America needs to be ready to counter threats — any threats from any quarters, involving any type of weapons. That much is a given after 9/11.

But that doesn't mean all Americans should put blind faith in their government to do what it thinks is best, without oversight. Of all people, Utahns should know that.

In recent years, the Dugway Proving Ground west of Salt Lake City has begun to expand its operations dramatically. According to a recent environmental assessment report, the Army wants to do more research and testing so that it can develop reliable systems to detect biological weapons. The idea is that Americans don't want to be caught off guard if someone releases an anthrax bomb or some sort of effective smallpox virus delivery system into a crowded city.

And that's just smart planning. But in order to test such a system, the Army, one assumes, has to first develop such weapons of its own. New weapons could change the world as we know it. The Army ought to provide, at least in general terms, more information about what it is doing.

A recent Army document obtained by a watchdog group lists, in general terms, the projects undertaken at Dugway from 1998 through 2003. Some of the descriptions provide just enough information to raise serious questions. Take this one, for example: "Chemical warfare agent toxicity for both genders from different age and ethnic groups." That was a project undertaken in 1999. The description is just enough to make one wonder whether the Army is developing a weapon that could destroy only specific types of people.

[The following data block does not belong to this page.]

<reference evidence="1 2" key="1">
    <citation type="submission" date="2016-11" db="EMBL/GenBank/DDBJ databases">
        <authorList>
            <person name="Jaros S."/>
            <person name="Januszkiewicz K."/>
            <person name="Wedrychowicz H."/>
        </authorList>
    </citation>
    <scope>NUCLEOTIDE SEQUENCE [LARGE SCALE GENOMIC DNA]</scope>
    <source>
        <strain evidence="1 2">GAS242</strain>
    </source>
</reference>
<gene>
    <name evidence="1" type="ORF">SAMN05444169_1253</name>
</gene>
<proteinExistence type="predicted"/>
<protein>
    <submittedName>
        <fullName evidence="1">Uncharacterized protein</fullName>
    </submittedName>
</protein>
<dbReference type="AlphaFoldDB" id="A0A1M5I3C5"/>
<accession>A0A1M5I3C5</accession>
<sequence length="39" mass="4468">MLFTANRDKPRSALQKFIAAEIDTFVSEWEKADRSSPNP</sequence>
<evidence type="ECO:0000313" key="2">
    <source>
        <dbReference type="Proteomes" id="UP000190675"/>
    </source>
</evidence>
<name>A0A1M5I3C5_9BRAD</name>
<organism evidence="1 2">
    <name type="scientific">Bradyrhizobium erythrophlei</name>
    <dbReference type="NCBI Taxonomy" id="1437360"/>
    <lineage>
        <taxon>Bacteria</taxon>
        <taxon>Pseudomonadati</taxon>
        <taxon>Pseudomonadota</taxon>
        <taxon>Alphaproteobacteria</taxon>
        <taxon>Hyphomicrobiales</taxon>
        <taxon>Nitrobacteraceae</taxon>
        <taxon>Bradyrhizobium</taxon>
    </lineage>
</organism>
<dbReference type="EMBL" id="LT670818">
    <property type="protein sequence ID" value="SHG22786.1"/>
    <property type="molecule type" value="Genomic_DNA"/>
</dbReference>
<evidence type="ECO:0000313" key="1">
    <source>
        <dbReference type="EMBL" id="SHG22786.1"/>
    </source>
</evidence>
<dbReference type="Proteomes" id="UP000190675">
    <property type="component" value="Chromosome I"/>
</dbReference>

There is reason to believe the Army is more careful than it used to be when it comes to conducting experiments and controlling the types of substances released into the atmosphere. But Utahns have more than ample reason to be skeptical of promises and assurances from people in high places. After all, Utah and Nevada remain the only two places the United States has repeatedly bombarded with weapons of mass destruction. The above-ground nuclear tests of the 1950s and '60s spread radiation throughout the region, as has been well documented by this newspaper. Back then, assurances were given that all was safe. Today, Congress has authorized payments to families devastated because of that false promise.

Today, however, Utahns must acknowledge that the world is at greater risk for biological weapons than at any previous time. Just last week, President Bush signed Project BioShield, a new law that provides incentives for private drug companies to develop vaccines and antidotes to bioterrorism. This passed with almost unanimous support in the House and Senate, and, indeed, it is important.

But the dilemma here is similar to what the world faced when the United States developed the first atomic bomb at the end of World War II. In developing solutions to bioterrorism, the government and private industry may well be unleashing new and deadly technologies on the world — technologies that could be exploited by people with evil designs. And it could be launching a new sort of arms race.

A certain degree of secrecy is necessary for national security. But a stronger degree of openness than currently provided is necessary, as well.